Symbols are objects, characters, figures, and colors used to represent abstract ideas or concepts.
George and Lennie's Farm
The farm that George constantly describes to Lennie - those few acres of land on which they will grow their own food and tend their own livestock - is one of the most powerful symbols in the book. The other characters and the reader wants to believe in the possibility of the free, idyllic life it promises. Candy is immediately drawn in by the dream, and even the cynical Crooks hopes that Lennie and George will let him live there too. A paradise for men who want to be masters of their own lives, the farm represents the possibility of freedom, self-reliance, and protection from the cruelties of the world.
Lennie’s puppy is one of several symbols that represent the victory of the strong over the weak. Lennie kills the puppy accidentally, as he has killed many mice before, due to his failure to recognise his own strength. Although no other character can match Lennie’s physical strength, the huge Lennie will soon meet a fate similar to that of his small puppy. Like an innocent animal, Lennie is unaware of the vicious, predatory powers that surround him.
In the world Of Mice and Men describes, Candy’s dog represents the fate awaiting anyone who has outlived his or her purpose. Once a fine sheepdog, useful on the ranch, Candy’s mutt is now debilitated by age. Candy’s sentimental attachment to the animal—his plea that Carlson let the dog live for no other reason than that Candy raised it from a puppy—means nothing at all on the ranch. Although Carlson promises to kill the dog painlessly, his insistence that the old animal must die supports a cruel natural law that the strong will dispose of the weak. Candy internalizes this lesson, for he fears that he himself is nearing an age when he will no longer be useful at the ranch, and therefore no longer welcome.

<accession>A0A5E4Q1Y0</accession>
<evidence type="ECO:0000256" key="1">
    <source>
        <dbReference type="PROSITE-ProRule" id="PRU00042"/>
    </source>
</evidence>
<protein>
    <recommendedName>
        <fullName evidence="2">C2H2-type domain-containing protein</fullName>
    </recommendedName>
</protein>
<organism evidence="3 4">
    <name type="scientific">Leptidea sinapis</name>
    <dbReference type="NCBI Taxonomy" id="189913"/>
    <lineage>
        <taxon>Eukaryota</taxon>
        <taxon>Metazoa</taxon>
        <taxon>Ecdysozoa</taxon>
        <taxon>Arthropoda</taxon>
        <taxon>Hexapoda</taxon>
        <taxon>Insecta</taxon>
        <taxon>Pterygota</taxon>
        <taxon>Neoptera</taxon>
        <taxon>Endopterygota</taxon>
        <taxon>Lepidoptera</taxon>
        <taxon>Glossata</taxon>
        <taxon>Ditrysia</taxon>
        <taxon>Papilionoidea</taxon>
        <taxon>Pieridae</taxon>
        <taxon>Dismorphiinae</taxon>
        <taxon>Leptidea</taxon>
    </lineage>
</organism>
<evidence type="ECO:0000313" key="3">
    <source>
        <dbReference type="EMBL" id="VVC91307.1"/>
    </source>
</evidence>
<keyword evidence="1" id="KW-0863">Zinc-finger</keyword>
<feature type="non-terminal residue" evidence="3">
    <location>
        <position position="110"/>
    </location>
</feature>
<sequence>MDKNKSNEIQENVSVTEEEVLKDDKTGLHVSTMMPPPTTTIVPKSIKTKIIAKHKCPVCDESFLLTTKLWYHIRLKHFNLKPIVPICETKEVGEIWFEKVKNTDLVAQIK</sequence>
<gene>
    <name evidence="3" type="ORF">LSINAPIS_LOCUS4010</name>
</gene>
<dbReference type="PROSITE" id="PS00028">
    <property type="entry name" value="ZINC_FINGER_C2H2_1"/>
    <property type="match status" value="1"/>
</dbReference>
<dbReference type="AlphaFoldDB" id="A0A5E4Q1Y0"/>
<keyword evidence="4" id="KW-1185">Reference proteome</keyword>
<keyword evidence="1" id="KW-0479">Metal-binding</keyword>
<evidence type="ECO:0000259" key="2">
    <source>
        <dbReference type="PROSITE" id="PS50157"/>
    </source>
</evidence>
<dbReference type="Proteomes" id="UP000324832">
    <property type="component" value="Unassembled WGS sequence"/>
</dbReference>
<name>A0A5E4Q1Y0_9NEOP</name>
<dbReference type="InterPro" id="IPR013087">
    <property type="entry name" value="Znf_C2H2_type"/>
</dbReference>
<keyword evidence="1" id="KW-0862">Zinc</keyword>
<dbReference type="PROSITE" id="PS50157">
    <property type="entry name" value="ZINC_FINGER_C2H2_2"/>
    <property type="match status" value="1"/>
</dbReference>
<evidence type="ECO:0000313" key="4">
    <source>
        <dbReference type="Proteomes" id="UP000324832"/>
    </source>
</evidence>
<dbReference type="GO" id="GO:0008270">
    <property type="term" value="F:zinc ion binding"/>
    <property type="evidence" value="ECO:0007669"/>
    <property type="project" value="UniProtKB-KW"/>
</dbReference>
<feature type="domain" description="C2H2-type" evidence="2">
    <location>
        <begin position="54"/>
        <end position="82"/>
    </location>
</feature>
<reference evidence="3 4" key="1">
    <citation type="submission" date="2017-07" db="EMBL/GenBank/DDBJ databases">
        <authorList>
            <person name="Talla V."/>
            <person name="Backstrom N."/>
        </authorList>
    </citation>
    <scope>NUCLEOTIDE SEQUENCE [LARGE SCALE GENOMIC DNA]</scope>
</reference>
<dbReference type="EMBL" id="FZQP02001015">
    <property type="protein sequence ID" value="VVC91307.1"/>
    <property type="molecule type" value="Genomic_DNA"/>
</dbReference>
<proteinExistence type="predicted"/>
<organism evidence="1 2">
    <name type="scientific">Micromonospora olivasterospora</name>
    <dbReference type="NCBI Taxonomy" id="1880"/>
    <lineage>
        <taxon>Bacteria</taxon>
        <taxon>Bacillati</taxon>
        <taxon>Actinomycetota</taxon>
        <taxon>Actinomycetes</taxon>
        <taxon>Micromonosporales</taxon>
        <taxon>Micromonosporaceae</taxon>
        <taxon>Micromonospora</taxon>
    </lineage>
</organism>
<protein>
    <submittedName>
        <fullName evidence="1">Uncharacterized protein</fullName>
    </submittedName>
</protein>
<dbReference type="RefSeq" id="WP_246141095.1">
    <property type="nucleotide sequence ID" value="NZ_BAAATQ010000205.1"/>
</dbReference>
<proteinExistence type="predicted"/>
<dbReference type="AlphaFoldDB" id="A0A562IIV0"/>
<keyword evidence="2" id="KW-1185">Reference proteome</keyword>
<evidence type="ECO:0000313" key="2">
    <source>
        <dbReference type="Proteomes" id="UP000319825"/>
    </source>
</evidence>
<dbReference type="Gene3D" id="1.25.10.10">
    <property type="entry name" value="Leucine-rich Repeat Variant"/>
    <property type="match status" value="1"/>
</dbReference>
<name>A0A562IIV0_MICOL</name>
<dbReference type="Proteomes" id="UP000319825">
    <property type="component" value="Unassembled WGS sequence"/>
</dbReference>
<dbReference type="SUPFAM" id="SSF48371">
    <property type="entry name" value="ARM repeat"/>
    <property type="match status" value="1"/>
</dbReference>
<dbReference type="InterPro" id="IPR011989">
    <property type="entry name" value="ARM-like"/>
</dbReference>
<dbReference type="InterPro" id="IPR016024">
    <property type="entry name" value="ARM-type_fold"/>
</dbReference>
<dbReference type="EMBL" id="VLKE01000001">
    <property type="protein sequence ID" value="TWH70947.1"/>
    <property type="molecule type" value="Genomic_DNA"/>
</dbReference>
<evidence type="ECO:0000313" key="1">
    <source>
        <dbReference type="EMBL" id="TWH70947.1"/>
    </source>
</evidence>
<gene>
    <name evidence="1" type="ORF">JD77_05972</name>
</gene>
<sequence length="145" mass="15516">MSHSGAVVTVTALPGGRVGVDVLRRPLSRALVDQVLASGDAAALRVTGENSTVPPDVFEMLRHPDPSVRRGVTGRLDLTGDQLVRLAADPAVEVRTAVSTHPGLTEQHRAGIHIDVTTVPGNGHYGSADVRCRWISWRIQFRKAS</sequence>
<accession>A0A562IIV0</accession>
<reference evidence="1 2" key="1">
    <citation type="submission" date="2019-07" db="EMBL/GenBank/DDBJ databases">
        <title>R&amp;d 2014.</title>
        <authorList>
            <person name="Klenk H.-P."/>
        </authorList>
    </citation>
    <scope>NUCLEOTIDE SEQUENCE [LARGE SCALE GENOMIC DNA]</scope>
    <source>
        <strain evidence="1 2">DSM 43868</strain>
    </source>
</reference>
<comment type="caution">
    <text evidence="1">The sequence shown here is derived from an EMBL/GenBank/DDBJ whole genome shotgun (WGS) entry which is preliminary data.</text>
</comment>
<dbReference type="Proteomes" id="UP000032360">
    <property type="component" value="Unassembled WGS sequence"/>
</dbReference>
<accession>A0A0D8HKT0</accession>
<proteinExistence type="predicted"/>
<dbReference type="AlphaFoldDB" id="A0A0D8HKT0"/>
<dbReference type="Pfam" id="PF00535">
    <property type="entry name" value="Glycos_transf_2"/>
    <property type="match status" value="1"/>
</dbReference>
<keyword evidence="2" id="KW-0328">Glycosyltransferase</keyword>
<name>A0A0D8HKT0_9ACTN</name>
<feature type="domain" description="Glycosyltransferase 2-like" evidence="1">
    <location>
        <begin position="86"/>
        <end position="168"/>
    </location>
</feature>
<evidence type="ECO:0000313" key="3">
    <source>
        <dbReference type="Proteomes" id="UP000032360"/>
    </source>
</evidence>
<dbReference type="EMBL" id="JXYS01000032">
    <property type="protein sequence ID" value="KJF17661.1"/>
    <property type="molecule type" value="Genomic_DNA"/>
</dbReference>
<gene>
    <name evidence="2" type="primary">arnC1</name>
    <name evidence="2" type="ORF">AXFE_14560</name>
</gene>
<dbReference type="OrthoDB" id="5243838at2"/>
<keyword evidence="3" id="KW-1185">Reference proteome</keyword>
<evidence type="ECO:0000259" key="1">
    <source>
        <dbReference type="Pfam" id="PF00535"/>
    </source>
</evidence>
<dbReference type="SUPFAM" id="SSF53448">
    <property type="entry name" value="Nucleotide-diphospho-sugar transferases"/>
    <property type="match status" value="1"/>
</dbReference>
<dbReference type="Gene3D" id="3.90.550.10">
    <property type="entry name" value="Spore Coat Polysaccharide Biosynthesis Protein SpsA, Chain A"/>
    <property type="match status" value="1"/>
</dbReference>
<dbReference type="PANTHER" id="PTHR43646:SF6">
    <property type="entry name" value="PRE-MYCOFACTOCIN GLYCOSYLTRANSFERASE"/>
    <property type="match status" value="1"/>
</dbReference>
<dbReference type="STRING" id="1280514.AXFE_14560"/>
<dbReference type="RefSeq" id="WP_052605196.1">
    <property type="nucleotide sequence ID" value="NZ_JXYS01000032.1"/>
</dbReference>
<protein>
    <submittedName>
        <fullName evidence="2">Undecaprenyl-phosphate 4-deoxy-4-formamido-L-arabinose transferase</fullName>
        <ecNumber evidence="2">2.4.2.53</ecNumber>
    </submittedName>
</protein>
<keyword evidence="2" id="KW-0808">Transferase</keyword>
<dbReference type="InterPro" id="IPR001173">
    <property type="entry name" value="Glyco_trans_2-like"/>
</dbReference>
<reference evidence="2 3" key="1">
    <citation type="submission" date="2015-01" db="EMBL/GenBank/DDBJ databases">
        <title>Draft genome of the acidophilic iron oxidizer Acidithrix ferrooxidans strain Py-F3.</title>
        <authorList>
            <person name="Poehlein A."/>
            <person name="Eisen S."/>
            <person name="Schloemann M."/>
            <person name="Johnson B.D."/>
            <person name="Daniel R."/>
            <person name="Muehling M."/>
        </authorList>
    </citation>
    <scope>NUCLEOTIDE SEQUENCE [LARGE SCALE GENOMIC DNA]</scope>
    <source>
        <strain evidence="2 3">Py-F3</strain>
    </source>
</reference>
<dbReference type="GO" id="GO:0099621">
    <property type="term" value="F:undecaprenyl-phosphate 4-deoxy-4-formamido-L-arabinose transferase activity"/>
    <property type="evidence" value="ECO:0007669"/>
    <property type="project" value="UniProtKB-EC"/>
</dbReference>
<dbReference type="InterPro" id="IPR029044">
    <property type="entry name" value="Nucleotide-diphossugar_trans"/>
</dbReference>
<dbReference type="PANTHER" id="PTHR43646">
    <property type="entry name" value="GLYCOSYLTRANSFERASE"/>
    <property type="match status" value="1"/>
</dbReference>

The rabbits represent Lennie's dream and hint at the impossibilty of the dream becoming true. When Lennis begs George to talk about the dream, he begs to hear about the rabbits. The ranch itself and the freedom it represents is George's dream - Lennie simply wants to be able to tend to the rabbits. When George and Lennie first come upon the clearing in the opening of the story, Steinbeck describes the rabbits scattering. This may represent that Lennie's dream will run away from him, too.